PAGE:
Football is the king of American sports, as long as it's one of the big 3.

The NFL is a billion dollar empire. College football is (halfway) jokingly referred to as a religion. High school football is covered by newspaper beats like a big league sport.

Minor league football is not king. It's usually DOA.

Trying to start and fund legit minor league football is difficult.

The AAF (Alliance of American Football) kicked off their inaugural season 8 weeks ago, the first Sunday after Super Bowl 53.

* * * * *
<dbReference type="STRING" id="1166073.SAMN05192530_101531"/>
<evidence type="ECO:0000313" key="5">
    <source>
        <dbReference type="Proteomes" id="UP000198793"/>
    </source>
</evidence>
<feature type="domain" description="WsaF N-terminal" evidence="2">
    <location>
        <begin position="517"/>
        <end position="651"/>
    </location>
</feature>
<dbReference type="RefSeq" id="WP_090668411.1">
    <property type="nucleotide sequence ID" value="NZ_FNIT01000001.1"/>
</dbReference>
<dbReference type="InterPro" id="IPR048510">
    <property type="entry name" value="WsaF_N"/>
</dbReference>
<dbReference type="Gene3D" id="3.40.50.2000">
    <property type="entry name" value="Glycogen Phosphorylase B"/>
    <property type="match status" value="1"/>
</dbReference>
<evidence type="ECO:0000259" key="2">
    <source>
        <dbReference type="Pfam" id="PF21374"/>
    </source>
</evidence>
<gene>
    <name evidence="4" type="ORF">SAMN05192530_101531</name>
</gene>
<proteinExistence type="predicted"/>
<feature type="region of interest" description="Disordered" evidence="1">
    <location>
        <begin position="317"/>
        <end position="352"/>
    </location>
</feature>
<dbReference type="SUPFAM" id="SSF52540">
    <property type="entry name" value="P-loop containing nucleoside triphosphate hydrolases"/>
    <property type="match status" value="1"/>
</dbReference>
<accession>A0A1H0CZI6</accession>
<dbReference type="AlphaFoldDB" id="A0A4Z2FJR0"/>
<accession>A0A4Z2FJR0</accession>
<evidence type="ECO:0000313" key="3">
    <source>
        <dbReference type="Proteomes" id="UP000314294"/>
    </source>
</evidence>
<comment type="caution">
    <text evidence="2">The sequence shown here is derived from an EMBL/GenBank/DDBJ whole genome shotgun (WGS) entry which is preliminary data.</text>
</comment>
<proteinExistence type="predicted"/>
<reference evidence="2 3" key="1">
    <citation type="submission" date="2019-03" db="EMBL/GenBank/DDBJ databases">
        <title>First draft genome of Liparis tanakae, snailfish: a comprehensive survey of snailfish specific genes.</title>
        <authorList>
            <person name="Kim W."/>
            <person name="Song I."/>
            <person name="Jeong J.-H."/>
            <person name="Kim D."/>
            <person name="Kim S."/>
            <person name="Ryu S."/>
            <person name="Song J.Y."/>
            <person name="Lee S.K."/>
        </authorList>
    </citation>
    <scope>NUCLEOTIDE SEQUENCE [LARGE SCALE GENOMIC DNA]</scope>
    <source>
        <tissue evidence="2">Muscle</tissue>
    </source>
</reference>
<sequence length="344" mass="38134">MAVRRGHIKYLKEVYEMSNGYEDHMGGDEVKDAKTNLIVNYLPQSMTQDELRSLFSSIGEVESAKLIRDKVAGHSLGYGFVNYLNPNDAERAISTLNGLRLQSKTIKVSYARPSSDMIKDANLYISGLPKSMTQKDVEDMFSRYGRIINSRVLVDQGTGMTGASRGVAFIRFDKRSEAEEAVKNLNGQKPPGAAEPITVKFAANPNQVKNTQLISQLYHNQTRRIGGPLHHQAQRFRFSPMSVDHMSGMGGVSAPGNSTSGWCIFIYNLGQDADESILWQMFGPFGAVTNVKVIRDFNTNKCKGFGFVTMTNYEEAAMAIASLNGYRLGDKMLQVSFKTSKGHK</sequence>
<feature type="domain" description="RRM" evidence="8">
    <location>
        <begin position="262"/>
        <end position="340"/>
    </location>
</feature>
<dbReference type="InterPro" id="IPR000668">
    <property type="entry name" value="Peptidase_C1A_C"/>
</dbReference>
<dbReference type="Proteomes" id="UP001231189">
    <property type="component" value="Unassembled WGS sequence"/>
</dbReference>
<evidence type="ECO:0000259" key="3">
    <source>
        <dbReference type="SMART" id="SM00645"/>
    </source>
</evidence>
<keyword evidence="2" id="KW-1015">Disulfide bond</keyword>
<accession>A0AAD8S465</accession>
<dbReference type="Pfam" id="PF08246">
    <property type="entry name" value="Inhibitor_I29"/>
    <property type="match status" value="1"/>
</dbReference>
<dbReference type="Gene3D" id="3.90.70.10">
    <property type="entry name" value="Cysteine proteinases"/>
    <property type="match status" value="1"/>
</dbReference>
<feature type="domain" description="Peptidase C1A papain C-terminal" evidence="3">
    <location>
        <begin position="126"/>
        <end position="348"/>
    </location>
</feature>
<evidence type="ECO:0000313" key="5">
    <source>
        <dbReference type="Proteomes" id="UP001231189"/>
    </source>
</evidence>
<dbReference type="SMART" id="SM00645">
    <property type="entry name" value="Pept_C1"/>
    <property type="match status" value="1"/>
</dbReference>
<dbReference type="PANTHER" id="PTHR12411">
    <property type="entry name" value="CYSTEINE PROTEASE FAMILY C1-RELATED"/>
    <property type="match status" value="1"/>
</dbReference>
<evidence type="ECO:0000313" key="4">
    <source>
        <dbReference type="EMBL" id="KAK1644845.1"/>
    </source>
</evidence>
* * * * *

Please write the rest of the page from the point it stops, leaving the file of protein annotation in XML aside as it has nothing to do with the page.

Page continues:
Drawing better than expected TV ratings in week 1, the league believed it to be a sign of a promising future.

Now, the future of the league is an empty one.

According to multiple reports from Mike Florio of Pro Football Talk and Daniel Kaplan of Sports Business Journal, the AAF is ceasing all operations, and could be folding entirely very soon.

The reason? Money.

Stories have run rampant for weeks of the league's financial problems, with players missing a paycheck, only to have it blamed on a computer glitch.

Tom Dundon, owner of the NHL's Carolina Hurricanes, helped bail the league out in mid February with a $250 million investment, helping the league make payroll that week.

Fast forward to today, the league is suspending all operations.

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